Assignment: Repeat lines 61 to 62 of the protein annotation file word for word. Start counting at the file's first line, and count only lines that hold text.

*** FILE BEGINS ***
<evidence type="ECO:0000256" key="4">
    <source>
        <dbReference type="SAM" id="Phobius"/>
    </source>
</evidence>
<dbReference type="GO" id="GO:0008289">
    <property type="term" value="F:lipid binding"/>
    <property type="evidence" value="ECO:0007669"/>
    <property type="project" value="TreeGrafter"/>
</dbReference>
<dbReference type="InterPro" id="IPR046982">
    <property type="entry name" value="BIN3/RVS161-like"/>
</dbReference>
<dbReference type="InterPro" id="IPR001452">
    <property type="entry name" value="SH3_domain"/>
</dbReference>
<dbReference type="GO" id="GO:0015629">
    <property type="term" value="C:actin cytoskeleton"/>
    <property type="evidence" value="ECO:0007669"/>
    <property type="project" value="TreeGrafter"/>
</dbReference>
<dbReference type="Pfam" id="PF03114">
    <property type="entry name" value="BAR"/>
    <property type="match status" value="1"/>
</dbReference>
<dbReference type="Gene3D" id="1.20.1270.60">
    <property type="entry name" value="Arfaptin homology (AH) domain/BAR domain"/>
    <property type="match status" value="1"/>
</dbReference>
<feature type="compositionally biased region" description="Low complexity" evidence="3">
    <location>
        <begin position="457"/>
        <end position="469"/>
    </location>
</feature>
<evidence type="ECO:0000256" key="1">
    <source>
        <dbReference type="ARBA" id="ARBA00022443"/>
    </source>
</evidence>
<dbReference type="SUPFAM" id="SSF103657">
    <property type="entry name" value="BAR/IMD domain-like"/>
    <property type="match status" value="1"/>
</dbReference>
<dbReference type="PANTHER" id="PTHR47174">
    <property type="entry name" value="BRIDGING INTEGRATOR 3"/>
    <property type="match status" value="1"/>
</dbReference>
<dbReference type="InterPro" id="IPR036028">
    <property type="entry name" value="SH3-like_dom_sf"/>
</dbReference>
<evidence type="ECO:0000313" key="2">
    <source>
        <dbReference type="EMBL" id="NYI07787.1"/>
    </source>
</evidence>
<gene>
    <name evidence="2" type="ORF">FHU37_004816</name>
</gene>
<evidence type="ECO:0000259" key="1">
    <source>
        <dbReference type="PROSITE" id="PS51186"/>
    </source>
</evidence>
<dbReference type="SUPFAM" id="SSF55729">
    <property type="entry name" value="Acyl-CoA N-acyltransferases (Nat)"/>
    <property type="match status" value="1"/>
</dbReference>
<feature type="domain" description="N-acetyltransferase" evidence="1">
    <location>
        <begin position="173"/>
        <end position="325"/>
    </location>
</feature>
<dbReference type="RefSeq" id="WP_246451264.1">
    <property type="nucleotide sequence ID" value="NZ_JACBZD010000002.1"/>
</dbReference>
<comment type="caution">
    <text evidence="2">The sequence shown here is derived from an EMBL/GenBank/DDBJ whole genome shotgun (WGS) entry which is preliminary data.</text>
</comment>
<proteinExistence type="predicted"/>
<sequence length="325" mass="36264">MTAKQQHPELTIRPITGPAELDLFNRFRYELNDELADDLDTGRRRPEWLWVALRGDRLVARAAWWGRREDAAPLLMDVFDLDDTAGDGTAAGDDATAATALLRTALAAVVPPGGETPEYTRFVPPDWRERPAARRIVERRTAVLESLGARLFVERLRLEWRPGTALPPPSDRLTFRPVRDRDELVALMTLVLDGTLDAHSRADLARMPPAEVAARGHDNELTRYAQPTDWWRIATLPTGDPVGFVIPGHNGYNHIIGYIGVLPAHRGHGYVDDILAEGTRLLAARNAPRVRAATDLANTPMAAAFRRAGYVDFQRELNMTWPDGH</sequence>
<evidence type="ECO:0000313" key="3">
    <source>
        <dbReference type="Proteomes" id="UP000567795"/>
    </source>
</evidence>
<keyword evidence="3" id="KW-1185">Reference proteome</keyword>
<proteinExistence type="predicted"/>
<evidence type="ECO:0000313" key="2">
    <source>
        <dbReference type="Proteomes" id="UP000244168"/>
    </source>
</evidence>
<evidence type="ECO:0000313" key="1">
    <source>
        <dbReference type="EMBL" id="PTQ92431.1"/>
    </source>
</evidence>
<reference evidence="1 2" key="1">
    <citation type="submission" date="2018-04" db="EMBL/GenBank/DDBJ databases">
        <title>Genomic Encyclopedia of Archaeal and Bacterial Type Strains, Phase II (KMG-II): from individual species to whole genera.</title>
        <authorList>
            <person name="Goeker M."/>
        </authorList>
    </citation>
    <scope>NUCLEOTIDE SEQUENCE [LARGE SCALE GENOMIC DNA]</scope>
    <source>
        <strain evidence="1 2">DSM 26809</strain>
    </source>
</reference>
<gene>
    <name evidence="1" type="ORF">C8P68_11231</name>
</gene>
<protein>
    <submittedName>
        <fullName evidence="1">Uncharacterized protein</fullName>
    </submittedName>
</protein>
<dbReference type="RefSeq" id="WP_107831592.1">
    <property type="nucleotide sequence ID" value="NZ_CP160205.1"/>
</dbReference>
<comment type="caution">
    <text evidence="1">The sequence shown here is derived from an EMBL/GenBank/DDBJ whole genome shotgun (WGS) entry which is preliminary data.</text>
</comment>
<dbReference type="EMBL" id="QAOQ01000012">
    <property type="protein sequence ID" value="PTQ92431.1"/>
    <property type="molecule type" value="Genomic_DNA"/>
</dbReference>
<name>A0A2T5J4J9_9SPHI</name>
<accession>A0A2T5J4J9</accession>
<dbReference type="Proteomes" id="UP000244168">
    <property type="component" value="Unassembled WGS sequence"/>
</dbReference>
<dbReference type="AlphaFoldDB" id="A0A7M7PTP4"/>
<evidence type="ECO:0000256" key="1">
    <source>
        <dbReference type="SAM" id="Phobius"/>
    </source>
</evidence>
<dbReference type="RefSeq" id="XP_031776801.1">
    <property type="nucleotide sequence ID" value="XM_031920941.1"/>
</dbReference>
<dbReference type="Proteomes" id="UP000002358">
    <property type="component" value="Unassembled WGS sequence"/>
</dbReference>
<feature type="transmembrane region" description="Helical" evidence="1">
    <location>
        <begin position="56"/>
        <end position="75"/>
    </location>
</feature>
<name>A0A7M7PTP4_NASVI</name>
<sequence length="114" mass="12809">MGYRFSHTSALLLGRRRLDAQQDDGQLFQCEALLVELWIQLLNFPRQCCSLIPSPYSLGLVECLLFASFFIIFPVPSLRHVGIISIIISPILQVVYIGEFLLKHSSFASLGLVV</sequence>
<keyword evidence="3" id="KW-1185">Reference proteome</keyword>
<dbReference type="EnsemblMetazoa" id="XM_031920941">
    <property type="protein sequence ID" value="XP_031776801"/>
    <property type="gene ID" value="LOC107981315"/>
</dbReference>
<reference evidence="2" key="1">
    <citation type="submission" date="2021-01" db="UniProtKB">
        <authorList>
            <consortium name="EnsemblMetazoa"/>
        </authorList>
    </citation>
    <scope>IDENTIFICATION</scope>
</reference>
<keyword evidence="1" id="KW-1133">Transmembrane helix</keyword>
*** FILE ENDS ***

    <source>
        <dbReference type="PROSITE" id="PS51186"/>